- A completed submission consists of the entered books and a completed entry form. Submissions must be received by the deadline or bear a postmark from before the deadline. Electronic copies and cover images can be uploaded to the website.
- A disclaimer from the publisher or author is required for all entries (a checkbox on the online form) stating that the submitted work is all the author’s own and has not been plagiarised, or is otherwise primarily the work of somebody else.
- The final decision on the eligibility of a submission rests with the director and administrators of the Prize, subject to the oversight of Trustees of The Orwell Foundation.
- Judges are not permitted to enter the Prize in the year they are judging.
- Members of the boards of any of the Foundation’s partners or Trustees of The Orwell Foundation are not permitted to enter.
- In the first instance, three copies of each book or pamphlet, one copy of the book in electronic form where available and a high-resolution image of the front cover, accompanied by a completed online entry form, should be submitted. You may then be asked to submit further copies for consideration and prize promotion. However, if further copies are not possible, it should not prevent a book from being entered.
- Publishers will be asked to provide copies of the books in electronic formats for the judges to consider.
- The entry form can be found here.
- The deadline for entries is Thursday 31st October 2019. Proofs will be accepted but finished copies must be submitted by Friday 20th December 2019.
Entries should be sent to: The Orwell Prize for Political Writing, Room 18, First Floor, Institute of Advanced Studies, South Wing, Wilkins Building, UCL, Gower Street, London WC1E 6BT
- Judges may call in any titles they wish to consider provided they meet the eligibility criteria of the prize.
- The longlist will be published in March 2020. Typically, this will consist of twelve books. The judges may opt to longlist fewer or more entries at their discretion.
- The shortlist will be published in May 2019, selected from the entries on the longlist. Typically, this will consist of six books or pamphlets. The judges may opt to shortlist fewer or more entries at their discretion.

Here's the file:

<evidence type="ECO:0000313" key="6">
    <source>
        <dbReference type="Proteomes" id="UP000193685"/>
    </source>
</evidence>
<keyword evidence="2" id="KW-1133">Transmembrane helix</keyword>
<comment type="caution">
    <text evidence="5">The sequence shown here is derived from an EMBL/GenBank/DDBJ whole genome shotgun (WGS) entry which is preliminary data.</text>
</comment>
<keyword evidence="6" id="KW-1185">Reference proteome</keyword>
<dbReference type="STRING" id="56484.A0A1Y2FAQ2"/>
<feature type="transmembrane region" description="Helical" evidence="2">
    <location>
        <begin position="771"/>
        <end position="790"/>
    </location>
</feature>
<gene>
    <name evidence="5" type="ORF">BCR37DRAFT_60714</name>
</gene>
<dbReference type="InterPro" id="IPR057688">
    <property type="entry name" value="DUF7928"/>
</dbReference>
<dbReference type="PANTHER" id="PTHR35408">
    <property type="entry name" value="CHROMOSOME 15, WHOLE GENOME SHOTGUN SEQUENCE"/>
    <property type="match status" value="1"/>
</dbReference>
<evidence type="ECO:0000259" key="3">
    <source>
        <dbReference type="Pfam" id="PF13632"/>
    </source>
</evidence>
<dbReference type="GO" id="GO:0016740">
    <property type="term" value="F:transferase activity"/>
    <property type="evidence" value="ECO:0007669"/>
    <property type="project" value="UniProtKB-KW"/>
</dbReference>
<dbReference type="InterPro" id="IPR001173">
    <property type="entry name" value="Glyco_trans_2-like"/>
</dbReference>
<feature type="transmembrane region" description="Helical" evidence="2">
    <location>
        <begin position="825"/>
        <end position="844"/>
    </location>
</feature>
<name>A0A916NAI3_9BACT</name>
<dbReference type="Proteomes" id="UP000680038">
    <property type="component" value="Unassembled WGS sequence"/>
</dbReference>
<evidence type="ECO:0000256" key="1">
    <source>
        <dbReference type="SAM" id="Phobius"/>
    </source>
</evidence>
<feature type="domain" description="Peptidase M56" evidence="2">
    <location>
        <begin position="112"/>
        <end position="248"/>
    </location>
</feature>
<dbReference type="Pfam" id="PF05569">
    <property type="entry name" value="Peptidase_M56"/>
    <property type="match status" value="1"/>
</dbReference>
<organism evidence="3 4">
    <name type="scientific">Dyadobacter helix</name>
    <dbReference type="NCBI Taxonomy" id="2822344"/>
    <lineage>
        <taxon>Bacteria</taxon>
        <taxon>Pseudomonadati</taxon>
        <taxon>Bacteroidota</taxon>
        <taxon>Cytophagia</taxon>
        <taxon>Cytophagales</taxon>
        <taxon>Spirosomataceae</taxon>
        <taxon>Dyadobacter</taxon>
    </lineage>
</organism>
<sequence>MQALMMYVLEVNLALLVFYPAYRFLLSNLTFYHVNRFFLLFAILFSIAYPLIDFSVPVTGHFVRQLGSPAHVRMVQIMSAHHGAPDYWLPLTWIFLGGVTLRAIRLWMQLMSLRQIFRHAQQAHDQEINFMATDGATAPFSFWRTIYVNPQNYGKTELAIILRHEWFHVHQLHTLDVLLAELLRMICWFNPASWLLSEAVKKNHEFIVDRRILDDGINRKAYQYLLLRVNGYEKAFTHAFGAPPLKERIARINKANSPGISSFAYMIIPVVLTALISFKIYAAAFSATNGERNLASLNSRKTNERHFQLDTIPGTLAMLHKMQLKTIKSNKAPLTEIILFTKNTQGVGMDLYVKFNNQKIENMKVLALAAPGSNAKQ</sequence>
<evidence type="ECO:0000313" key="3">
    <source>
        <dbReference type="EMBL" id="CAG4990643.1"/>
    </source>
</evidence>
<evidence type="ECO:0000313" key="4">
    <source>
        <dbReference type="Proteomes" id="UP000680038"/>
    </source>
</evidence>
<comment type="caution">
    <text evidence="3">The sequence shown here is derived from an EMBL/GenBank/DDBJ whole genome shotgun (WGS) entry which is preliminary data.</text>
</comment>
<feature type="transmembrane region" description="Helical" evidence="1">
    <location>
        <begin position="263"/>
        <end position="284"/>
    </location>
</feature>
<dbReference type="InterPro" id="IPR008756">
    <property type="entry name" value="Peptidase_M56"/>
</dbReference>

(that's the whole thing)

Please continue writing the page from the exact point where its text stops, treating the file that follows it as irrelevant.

- If shortlisted, the author is expected to make themselves available for interviews and attend the annual Awards Ceremony which is usually held on or around George Orwell’s birthday on 25th June 2020. The winner of the Prize will be announced alongside the winners of The Orwell Prize for Political Fiction, the Journalism Prize and the Prize for Exposing Britain’s Social Evils.
- If shortlisted, the author may be briefed about The Orwell Youth Prize, and asked to consider taking part in a school workshop. Orwell Youth Prize school workshops give young people the opportunity to meet professional writers.
- The winner may be asked to write a piece for The Orwell Foundation website, speak at events, and represent the Prize when requested.
- The Prize expects as much assistance as possible from publishers of longlisted, shortlisted and winning works in publicising the achievement. This includes carrying the news on their websites and in press releases, and highlighting the achievement in future editions of successful books, making the award of the Prize clear on subsequent reprint covers etc.
- If a book is successful at the shortlisting stage or wins, ‘Shortlisted for The Orwell Prize 2020′ or ‘Winner of The Orwell Prize 2020′ stickers will be available alongside other marketing materials. The contribution from shortlisted publishers is £150 and we will make digital files of the promotional material available to publishers and booksellers. If the book reprints we ask that you put ‘shortlisted or winner of The Orwell Prize’ on the cover or jacket.
- Publishers are asked to provide a digital copy of the first chapter or a suitably relevant extract of any longlisted books for The Orwell Prize website and publicity.
- Entrants should receive emailed confirmation of receiving their books. If they do not, they should contact the administrator.